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Setting up a living trust is an important part of planning the distribution of your estate. A living trust is a legal document that acts as a substitute for a will. If you have children, or specific people you want your estate to pass on to, setting up a living trust may be a viable option to consider. living-trust-300x173.jpg

What is a Living Trust?

A living trust is a legal document and should be prepared by a professional lawyer. Assets such as a home, bank accounts, and stocks should put into the living trust and managed during a person's lifetime. The first step in creating a living trust is to create a trust document which is similar to a will. The person who transfers property into a trust is referred to as the "grantor". The trust document also names a trustee to take over the supervision of the assets upon the grantor's death and beneficiaries who will receive the assets will be directly transferred to upon death.

One benefit of a living trust is that the grantor can name himself or herself as the trustee and have full control of their assets. Although the grantor may still act as the trustee of the living trust, the assets will be owned in the name of the trust. A successor trustee can also be named who will control the assets in the trust in situations when the grantor is unable to.

Establishing a living trust is necessary if you wish to avoid probate after death. Probate is the process where the court will validate and enact a will. It can take an extremely long time for the court to complete the distribution of property. A living trust can help avoid the time consuming process of probate and it ensures that a person's assets will go to the beneficiaries intended to receive it.

Funding the Living Trust

Once a trust is established, it must be funded by transferring assets into the trust and changing the ownership of the property from your name to the name of the trust. The living trust agreement will give the trustee the right to manage the assets held in the trust. Valuable assets such as a real estate, bank accounts, and vehicles should be transferred into the trust.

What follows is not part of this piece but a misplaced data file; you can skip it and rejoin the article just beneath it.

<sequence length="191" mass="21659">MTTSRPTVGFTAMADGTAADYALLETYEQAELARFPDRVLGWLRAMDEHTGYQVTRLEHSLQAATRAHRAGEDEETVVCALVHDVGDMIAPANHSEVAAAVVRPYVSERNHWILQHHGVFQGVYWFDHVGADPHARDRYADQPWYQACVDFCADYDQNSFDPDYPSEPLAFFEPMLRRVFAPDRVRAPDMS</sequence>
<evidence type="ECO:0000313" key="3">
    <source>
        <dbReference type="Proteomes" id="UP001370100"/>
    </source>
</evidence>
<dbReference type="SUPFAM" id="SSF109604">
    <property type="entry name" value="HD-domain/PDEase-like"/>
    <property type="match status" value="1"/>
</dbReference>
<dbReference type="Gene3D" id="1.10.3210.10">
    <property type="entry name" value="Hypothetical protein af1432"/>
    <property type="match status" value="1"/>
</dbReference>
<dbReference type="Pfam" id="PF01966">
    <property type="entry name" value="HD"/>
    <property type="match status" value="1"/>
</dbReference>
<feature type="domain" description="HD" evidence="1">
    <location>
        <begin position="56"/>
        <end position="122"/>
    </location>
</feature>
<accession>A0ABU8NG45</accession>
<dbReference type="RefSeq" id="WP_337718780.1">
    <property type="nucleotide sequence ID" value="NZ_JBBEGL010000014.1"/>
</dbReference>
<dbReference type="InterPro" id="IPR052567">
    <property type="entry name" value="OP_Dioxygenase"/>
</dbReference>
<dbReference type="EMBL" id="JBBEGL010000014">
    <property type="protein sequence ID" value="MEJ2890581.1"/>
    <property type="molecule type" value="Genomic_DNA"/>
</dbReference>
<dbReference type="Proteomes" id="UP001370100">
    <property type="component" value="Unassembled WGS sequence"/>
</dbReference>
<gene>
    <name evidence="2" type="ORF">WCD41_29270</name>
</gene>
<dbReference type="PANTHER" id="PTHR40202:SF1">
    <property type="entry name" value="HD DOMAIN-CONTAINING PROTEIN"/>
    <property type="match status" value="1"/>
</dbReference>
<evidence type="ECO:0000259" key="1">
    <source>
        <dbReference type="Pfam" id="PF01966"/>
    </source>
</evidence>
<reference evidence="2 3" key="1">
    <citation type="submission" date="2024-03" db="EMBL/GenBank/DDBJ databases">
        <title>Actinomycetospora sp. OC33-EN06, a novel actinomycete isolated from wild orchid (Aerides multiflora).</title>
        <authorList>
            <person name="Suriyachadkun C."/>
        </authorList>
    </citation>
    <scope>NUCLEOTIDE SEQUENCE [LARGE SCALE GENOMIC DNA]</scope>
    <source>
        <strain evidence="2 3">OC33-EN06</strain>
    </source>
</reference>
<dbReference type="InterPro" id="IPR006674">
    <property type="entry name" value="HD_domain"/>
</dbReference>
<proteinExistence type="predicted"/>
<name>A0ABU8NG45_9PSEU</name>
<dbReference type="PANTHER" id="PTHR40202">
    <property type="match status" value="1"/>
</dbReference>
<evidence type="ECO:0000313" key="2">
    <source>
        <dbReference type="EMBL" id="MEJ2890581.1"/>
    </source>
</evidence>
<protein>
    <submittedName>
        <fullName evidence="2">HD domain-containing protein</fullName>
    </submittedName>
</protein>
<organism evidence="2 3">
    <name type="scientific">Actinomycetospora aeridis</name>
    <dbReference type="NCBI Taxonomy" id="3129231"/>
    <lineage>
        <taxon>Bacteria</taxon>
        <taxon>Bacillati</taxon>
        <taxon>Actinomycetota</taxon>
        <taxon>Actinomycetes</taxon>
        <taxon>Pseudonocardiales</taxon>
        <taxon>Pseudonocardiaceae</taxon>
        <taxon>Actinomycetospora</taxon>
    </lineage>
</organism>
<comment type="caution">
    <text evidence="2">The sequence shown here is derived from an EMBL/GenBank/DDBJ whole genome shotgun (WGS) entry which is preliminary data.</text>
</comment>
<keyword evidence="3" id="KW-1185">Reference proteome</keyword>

Transferring assets such as investments and bank accounts may be as simple as contacting the financial institution and filing certain forms. In some cases, it may be easier to keep personal bank accounts out of the trust so they may continue to be used without complications. Other personal property such as jewelry or collectibles can be put place into a trust fund as well. In order to do so, the pieces of property must be named on the trust document and it must be indicated that the ownership is being transferred to the trust.

The laws regarding transferring vehicles into a living trust varies by state. In California, trusts are able to hold ownership of vehicles, but it is important to find out if the state in which you reside will allow a trust to hold ownership of a vehicle. It is also necessary to consult with your insurance company to confirm that the insurance coverage on a vehicle will remain even if the vehicle is held under a different name. Transferring a vehicle can be done by registering the name of trust as the owner at the Department of Motor Vehicles. It is important to remember that if a vehicle placed under the trust is involved in an accident, the legal process may become extremely complicated.

There are also disadvantages of establishing a trust fund. There is always a risk that the successor trustee will not act in favor of the grantor's best interests and take advantage of the assets. Since a living trust fund would avoid probate, the distribution of property will not be supervised in court.

It is important to understand the benefits of putting assets into a trust. The greater the value of your assets, the more benefits establishing a living trust will provide. Preparing a living trust may also be more costly than creating a will; however, it may be beneficial in the long run depending on the individual's situation.

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